As one of the most polished models released by Vauxhall, it’s surprising that the Antara has lagged behind in sales. Competitors have caught up with fresher takes on the original and have offered higher profile opposition for the soft-road vehicle market. But Vauxhall refused to be left behind; its most recent generation sports an extensive makeover. Don’t let the similar, initial appearance fool you: the latest Antara features a brand new chassis, a redesigned interior, brand new diesel engines, improved vibration, harshness, and noise, just to name a few.
The latest Antara has introduced a front-wheel drive version for anyone after an entry-level vehicle. This kind comes with a 2.2 CDTi diesel, with a power of 161bhp and 258lb ft; its maximum torque peak is at 2000rpm. The more powerful alternative is the 181bhp at 295lbft, which also has a 2000rpm torque. The underfoot also sports more than enough torque into its automatic transmissions and six-speed manual.
The Antara also sports a long list of major improvements: the rigid steering gear, added windscreen lamination, improved NVH for the hydraulic engine mountings, sharpened steering precision, a stiffer front anti-roll bar, added detail to the front body frame, and vast ride improvements, Vauxhall made sure each aspect became a serious upgrade from its former life.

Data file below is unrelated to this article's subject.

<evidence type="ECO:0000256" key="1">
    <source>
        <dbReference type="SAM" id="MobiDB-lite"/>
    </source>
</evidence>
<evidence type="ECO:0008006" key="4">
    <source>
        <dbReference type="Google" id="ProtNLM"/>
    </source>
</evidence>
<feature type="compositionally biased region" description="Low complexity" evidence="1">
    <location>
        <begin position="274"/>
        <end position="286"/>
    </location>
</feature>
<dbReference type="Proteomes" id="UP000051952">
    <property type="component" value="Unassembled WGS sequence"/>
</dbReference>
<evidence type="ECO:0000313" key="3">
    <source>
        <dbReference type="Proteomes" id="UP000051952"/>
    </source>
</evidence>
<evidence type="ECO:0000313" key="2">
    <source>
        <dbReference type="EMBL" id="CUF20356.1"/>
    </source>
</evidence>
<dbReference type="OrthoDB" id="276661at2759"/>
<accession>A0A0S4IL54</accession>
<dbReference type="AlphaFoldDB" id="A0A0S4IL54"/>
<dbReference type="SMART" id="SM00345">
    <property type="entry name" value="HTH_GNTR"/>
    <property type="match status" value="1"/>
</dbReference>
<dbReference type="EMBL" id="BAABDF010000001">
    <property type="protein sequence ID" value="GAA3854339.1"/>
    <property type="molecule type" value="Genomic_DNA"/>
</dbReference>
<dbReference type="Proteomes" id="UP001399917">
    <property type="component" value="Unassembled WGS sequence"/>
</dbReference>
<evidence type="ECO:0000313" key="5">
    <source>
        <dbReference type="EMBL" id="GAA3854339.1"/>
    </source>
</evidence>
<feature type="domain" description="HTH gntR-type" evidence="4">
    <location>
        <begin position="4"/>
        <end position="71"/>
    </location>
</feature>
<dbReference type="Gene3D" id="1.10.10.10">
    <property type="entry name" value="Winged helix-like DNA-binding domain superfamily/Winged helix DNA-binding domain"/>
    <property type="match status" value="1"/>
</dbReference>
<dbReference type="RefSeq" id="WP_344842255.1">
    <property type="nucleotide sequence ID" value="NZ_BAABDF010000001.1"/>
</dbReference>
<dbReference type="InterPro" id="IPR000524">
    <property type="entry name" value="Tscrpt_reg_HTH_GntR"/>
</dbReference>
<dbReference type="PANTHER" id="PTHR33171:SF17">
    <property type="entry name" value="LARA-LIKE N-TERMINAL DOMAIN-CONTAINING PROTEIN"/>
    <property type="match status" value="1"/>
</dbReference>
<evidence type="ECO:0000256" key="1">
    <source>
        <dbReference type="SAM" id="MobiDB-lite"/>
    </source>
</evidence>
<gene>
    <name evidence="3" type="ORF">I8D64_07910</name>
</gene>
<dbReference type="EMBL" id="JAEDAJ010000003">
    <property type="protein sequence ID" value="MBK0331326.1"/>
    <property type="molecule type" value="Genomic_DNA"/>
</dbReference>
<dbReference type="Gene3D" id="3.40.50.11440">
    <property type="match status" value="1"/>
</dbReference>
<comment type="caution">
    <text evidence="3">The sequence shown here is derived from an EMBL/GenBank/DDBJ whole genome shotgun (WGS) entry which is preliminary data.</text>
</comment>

Upgrades and enhancements continue to the interior. New Antara owners will be treated to expansive storage space, classy and sleek instruments, seat upgrades, brand new door trims, and better lighting within the cabin. In terms of ride and handling, the Antara boasts of an impressive grip; suspension is able to firmly maintain body movement.
The cabin offers more than enough head and legroom. Plus the reclining seat and flat floor make the ride even more comfortable for people seated at the back. Five individuals can easily enjoy a long journey in the Antara.
Only two kinds of diesel engines are available for the Antara: the previously mention 2.2-litre diesel at 161bhp or at 181bhp. We recommend the latter over the former’s power as the 181bhp hesitates when pickup starts to become sluggish. Expect some cabin noise and vibration from the 2.2-litre engine, particularly in the form of road noise when going on motorway speeds. Although the automatic offers a smoother and quieter ride, the compromise comes in an even more sluggish pace. There’s a 2.4-litre petrol engine choice somewhere, but there’s barely any feedback on that one.
The manual gearchange also tends to be obstructive, despite the claims of future improvement from Vauxhall. At the sixth or fourth gear, the central storage box forces a sudden crank on the arm. It can get exhausting, so you might want to consider the Antara 4x4 automatic. Although a bit sluggish, it shifts more smoothly in both four-wheel and two-wheel drive types.
All entry-level Antaras offer basic alloy wheels and air-conditioning, but only the four-wheel drive versions offer the parking sensors and cruise control as default equipment. SE Nav models are the only versions with Bluetooth and automatic wipers; significant bonuses in equipment are scattered and depend on the kind of vehicle version you prefer.
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